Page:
Subject: Re: [boost] "Is Boost Broken?". - post script
From: Robert Ramey (ramey_at_[hidden])
Date: 2010-05-12 09:58:47
"Johannes Brunen" <JBrunen_at_[hidden]> wrote in message
> Hello Robert,
> "Robert Ramey" <ramey_at_[hidden]> schrieb im Newsbeitrag
> I just did read the slides and I very much like your proposals, especially
> the two phase review proposal. It would imho really a great advance.
> Did I get it right that the testing should only cover the certified
My proposal is in large part driven by the ideas:
a) C++ needs more libraries which meet a high standard of quality
b) Boost is currently the largest source of libraries
c) The above suggest that boost needs to prepare for growth
d) The unique success of Boost rests on it's quality. This in turn rests
i) Review process
e) Current boost practices don't scale - it's harder to work with as it gets
My proposal attempts permit the Review and Testing process to grow
along with an anticipated growth in libraries.
(BTW - Boost isn't really broken - it's a victim of it's own success. I just
wanted to increase attendence at my talk)
The "Two Phase" acceptance is designed to expedite and improve the
I want to see more testing - but it's already a huge job. It can't continue
indefinately in this manner. Nor should it. So I want to see
testing distributed to library users. Thus, the testing will be spread
accross the universe of users interesting in each library. This will result
in the following benefits:
a) Testing will scale. The number of "testers" will be proportional to the
number of library downloads. Only test results will be gathered in a central
b) Testing will occur on all the combinations of platforms actually used.
c) It's very difficult to help users unless we know that everything is
and working. Many users ask for help when it turns out that they don't
have things installed correctly.
d) When I user comes to the list to ask for help - example - he want's
to serialize his data structure through a virtual base class using the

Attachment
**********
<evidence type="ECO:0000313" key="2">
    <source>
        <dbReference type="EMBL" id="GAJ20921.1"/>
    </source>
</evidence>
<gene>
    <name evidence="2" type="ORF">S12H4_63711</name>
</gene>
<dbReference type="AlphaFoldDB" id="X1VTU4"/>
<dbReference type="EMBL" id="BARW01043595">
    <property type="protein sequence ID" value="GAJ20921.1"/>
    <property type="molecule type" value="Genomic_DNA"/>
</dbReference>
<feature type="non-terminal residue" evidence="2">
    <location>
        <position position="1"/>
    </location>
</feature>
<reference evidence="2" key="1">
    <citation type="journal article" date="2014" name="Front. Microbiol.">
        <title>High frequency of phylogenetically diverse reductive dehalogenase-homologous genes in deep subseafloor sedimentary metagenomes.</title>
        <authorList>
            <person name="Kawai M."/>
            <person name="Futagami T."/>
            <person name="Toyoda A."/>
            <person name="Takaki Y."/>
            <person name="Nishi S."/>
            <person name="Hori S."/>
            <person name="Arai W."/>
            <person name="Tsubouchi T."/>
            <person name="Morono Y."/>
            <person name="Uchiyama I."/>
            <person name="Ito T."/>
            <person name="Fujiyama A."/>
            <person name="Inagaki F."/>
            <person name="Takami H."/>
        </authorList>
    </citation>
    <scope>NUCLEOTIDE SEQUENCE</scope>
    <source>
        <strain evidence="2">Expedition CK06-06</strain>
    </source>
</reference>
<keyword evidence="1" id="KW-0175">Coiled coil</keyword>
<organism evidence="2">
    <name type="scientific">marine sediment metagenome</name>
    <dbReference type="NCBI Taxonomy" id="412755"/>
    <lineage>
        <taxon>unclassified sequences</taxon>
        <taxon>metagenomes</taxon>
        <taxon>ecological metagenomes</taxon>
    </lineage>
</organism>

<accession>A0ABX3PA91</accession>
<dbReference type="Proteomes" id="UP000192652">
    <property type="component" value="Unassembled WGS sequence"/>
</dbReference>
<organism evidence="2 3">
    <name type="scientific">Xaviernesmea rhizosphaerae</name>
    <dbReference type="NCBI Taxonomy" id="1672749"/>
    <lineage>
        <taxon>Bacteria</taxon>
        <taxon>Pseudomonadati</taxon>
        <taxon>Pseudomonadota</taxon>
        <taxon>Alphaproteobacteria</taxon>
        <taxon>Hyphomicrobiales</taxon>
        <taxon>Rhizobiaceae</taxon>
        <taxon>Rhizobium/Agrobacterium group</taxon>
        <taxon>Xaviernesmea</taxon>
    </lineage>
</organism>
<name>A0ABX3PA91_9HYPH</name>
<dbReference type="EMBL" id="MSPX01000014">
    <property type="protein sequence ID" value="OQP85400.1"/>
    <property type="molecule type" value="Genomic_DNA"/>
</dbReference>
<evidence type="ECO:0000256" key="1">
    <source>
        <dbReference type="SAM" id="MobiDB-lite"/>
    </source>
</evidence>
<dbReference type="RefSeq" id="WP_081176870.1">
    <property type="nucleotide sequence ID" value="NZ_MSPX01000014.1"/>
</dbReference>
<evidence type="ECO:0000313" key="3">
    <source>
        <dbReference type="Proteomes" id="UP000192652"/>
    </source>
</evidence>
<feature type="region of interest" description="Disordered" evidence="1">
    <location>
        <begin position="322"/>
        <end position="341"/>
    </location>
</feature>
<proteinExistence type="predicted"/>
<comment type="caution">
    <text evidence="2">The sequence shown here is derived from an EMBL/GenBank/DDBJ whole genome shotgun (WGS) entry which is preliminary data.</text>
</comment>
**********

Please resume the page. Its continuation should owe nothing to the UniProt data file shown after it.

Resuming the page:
new CLang C++ compiler configured as a cross compiler modified to
generate code for the amd black fin processor which is inside a digital
camera that has it's own micro linux OS - how can I help him now?
I can't (for free anyway). But in the future, I can say oh what are the
results of testx, testy, testz on your system. Test x fails? oh checkout
code scrapping on your compiler. All tests pass? Check your own
code against these tests and look at the documentation page ... Oh
the documentation is hard to read - feel free to submit an improvement.
Support is easy for me.
e) It will give users a stronger sense of participation and commitment
> What happens if one central library loses its certified status and other
> libraries are depending on this one?
This is an unresolved issue. Already we have some problem in this
area. A couple of libraries depend on codecvt UTF-8 stream facet.
And this code has never been subjected to review. In my view this
has never been satisfactorily addressed.
> Should if also be possible to deploy all the accepted and not certified
> libraries at once?
I don't think it should be necessary. I'm hoping that the result of a
such as this would be there are too many accepted libraries to make this
practical. But the decision to include such a facility will be in the hands
of whomever packages the libraries.
In the future, anyone who want's to make a package of boost libraries
will be able to do so. So he'll be able to decide what he want's to
include and/or exclude. Here are some examples of packages that
people might want to create:
a) All boost "certified" libraries.
b) All "certified and accepted" libraries
c) One library - and all it's prerequisites
d) All boost tool.
e) All libraries which have median ratings of "good" or better in all
e) create your own package here ....
Of course, for the forseeable future, the main package built by boost
will be a) above.
> I would like to see the additional requirement that for getting the
> acceptance status, a library should not only compile on two compiler
> platforms but on the current major platforms (e.g. gcc and msvc [open for
This is a level of detail that hasn't been arrived at yet.
> Might it be neccessary to install a lifetime policy for the libraries
> classified as accepted?
>I see the problem that libraries are written against very old platforms and
>are practically unusable on current platforms.
There has been discussion regarding libraries which aren't well maintained.
Various policies have been proposed and would be possible.
I've stayed away from getting very involved in these discussions. My
view is that alot of the demand for "a better policy" would dimish with
better information and feedback. In my world, when a library starts to
suffer the symptoms of neglect, it will show up as a lot of negative
comments and ratings on the acceptance page. This will diminish
demand (and downloads for the library) and it will eventually be
a no-brainer for a packager to drop the library from his package.
And suppose it hasn't been downloaded in a year? It's not being
updated, everyone who depends upon it already has it. No one
would complain when it's dropped. So we wouldn't need to
come to agreement on a policy for this and lots of things.
To summarize, I believe a comprehensive system for getting
information back from users will go a long way to addressing
a lot of issues.
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